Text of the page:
I used to own a boat. In fact, over the years, I have owned two. An 18-and-a-half footer and a 24 footer with a command bridge, or as some call it, a flying bridge.
But I don't own a boat now.
A friend asked me recently if I wanted to go halves on a canoe. I declined. The way my luck seems to go, I would have gotten the half that always tips over! The closest I am now to being an old salt is the amount I put on my fries in a restaurant.
But when I was younger, I was a sailor second to none. What that means is I wasn't a sailor at all. If someone said: "See to it aft." I thought there would be lots to see in the afternoon. Or if a person exclaimed: "Look to port." I thought it was a comment on my figure!
My boats were powerboats. They were best for salmon fishing, and that's what I wanted to do. I wanted to be a top navigator, but it didn't quite turn out that way.
Once, or maybe it was more, I decided to give up fishing for the day and go in to the dock and tie up. After about 15 minutes of full throttle, I discovered I was heading out to sea.
Boats are great, especially if they're parked in the driveway. They're good to lean up against and tell tall tales about the size of a salmon or halibut you almost had, but then got away. On land, I'm a great sailor. I can lean with the best of them. It's when the boat's in the water that my troubles begin.
When I bought my first boat, I kept looking for the oars. Then someone told me it was a powerboat with a motor. It didn't surprise me. The amount I paid seemed awfully high for a rowboat.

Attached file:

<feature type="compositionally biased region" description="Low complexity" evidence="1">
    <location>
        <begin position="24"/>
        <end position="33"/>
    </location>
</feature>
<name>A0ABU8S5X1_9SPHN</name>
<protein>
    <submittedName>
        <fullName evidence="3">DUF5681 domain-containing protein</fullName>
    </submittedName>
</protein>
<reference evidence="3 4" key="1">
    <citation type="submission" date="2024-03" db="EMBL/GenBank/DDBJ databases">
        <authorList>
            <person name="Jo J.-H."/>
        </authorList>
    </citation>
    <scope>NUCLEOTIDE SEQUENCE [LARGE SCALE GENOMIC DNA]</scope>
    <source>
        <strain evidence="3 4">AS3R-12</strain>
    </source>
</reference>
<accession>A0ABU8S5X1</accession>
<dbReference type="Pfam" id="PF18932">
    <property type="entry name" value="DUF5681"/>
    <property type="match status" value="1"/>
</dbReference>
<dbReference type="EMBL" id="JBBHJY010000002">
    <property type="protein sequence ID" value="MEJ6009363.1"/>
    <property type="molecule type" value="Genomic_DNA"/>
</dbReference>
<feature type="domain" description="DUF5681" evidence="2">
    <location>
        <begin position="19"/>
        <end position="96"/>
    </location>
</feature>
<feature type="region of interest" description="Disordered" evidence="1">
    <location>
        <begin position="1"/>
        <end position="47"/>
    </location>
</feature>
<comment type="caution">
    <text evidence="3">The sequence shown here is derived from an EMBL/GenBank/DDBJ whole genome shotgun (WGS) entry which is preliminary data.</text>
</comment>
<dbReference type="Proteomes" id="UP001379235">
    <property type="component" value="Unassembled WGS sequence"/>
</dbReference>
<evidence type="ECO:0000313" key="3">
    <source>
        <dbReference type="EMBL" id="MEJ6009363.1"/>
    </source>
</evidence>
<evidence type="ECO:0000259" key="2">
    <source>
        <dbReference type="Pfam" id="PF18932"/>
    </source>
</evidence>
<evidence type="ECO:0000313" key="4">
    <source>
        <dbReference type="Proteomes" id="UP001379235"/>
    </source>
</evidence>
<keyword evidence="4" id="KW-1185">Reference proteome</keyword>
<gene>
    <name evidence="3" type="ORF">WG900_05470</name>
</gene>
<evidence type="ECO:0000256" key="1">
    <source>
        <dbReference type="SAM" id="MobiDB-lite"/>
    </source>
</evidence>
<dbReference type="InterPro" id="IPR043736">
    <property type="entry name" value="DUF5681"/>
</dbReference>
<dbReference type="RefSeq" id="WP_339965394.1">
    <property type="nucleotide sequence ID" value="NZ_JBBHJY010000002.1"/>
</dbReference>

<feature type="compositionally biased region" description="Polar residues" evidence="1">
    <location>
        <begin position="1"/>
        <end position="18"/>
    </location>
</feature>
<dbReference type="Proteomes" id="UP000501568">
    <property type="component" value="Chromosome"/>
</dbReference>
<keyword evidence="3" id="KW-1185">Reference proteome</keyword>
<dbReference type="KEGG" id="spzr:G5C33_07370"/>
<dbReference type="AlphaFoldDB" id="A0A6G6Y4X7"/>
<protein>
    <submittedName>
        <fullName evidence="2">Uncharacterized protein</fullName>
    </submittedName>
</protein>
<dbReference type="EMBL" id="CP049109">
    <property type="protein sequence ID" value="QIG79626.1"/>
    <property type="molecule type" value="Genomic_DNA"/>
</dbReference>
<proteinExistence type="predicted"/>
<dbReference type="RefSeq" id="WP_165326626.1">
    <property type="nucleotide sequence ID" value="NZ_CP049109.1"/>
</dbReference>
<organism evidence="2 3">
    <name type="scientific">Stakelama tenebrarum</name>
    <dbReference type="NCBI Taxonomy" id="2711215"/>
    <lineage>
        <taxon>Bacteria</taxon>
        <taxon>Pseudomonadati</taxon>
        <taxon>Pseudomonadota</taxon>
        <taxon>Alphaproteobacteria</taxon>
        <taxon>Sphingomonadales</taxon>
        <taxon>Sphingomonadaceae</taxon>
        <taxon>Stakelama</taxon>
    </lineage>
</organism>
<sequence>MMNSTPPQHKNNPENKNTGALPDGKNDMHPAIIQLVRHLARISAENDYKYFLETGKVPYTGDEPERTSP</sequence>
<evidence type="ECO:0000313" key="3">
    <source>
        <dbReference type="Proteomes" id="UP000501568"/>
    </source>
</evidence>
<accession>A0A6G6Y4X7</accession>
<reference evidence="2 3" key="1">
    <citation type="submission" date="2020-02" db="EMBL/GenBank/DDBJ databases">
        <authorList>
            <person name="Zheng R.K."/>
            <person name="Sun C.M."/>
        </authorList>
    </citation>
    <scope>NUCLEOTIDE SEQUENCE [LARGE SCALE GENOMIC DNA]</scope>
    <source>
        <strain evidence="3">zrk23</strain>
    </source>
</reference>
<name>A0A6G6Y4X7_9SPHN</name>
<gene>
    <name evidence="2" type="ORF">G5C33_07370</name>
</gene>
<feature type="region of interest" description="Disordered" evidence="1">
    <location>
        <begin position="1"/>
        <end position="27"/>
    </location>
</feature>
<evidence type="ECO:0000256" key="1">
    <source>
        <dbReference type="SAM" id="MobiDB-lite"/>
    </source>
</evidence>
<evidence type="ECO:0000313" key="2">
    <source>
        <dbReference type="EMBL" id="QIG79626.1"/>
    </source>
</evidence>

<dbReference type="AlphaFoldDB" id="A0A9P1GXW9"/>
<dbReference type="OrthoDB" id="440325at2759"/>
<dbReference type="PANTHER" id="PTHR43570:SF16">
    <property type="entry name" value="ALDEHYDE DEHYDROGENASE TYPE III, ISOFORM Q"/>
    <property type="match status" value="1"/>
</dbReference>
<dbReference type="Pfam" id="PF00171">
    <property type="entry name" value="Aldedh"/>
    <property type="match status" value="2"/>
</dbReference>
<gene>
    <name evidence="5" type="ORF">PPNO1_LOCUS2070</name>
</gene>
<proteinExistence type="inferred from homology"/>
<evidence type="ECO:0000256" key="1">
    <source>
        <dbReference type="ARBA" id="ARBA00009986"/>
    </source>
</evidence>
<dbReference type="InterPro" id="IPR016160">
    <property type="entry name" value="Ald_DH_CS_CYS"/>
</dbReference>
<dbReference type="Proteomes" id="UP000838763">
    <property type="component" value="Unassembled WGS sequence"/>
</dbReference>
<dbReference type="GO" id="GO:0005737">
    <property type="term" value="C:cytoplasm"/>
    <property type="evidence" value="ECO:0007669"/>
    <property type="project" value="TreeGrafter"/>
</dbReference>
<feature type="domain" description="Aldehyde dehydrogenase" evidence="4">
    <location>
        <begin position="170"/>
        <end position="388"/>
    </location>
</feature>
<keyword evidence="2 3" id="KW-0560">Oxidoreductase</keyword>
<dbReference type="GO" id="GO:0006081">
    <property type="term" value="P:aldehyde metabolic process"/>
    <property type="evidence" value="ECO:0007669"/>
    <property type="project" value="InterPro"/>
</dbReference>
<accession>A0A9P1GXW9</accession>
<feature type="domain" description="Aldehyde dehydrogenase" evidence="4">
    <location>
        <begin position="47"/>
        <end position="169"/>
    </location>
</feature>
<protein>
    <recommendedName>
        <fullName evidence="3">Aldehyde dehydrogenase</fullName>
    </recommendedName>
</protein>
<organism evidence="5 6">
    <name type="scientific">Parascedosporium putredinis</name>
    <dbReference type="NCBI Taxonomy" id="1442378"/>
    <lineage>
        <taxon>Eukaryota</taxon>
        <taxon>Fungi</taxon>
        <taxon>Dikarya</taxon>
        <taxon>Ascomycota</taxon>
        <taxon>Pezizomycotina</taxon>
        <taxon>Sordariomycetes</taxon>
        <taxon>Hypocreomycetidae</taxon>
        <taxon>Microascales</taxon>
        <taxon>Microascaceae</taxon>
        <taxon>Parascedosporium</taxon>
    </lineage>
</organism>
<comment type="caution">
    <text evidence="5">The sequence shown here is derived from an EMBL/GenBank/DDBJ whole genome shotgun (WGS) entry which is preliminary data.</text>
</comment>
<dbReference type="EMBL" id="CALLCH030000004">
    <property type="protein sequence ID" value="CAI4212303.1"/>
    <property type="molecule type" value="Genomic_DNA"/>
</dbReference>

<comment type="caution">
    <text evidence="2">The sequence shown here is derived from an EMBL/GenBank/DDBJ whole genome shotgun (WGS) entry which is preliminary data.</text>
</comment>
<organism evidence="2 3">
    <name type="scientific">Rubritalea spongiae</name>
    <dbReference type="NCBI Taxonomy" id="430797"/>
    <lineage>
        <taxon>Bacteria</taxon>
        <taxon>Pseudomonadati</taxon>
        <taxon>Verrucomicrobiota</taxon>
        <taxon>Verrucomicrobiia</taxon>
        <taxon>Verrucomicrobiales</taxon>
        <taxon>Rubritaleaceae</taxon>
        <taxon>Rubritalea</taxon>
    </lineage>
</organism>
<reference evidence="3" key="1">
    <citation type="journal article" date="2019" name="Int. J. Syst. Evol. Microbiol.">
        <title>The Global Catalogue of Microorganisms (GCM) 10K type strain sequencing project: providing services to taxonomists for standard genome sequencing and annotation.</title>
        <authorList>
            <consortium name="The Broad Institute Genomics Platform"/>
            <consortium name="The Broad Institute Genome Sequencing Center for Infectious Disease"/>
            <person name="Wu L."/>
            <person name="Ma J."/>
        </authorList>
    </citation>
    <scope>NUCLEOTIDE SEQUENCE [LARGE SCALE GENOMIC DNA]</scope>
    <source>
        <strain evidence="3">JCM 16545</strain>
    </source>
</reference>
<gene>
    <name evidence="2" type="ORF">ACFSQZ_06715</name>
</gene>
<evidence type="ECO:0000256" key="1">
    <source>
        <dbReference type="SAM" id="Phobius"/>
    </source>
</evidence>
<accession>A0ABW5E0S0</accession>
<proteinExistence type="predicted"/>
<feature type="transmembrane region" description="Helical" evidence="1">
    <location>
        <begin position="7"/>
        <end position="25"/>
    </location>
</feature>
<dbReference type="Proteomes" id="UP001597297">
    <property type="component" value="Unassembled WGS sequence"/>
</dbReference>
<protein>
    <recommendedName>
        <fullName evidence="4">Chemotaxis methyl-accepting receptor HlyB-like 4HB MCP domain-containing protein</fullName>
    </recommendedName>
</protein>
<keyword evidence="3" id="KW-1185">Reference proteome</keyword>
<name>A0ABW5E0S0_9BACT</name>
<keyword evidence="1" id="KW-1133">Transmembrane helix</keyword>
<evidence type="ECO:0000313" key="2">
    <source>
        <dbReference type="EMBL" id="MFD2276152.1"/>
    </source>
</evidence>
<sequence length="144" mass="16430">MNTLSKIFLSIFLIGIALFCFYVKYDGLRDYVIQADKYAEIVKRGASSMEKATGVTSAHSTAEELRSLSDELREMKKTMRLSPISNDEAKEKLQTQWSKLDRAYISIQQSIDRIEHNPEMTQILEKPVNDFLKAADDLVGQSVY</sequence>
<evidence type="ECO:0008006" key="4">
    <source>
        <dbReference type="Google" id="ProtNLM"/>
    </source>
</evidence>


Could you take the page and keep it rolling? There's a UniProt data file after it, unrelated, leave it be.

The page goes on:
I've caught a few salmon in my day. The smaller ones I kept. The bigger ones got away. I thought myself quite a sportsman. One morning when I was heading out, a guy on the dock said: "Going out to kill some fish are you?" That kind of dampened my enthusiasm, so I moored my boat once more and went and had a salad.
I'm too old now to go traipsing on the ocean. Actually, that isn't true. I just don't have the desire. I've experienced some problems with balance, so more than likely, I'd fall over the side of the boat!
My wife just told me not to fret. The fish would probably throw me back anyway. They need to brag about the big one that got away too! No matter what she thinks, I'm going to stick to the land from here on out. No need to tempt fate.
Still, a boat sure makes a great status symbol. If I had a boat on a trailer moored in my driveway, it would show the world I had plenty of spark left. I could stand outside all day (if it wasn't raining), and lean up against it looking swarthy.
I could wear one of those sea captains' hats, hold an unlit pipe in one hand and a fishing rod in the other.
I'd wear gumboots for added effect and whistle a seafaring tune as I studied the sky to see what the weather was up to. I'm sure those passing by in cars or on foot would admire such an impressive sailor.
My wife just chimed in again. She said *not* to put a big salmon net with the other gear because someone might decide to use it on me and not the fish.
That's my wife, always practical. But I guess none of the above will ever happen. I can't stand for too long. I don't like wearing hats. I never did learn to whistle. I don't smoke, so I don't have a pipe and I haven't handled a fishing rod in years. Gumboots make my feet sweat and I've never been good at guessing the weather, let alone studying it. I can't afford a boat and there's no room in my driveway.
So, that leaves only one thing for me to do. Go and feed my two goldfish, "Lucky" and "Louie," and then go and take a nap.
Sea air always makes me sleepy!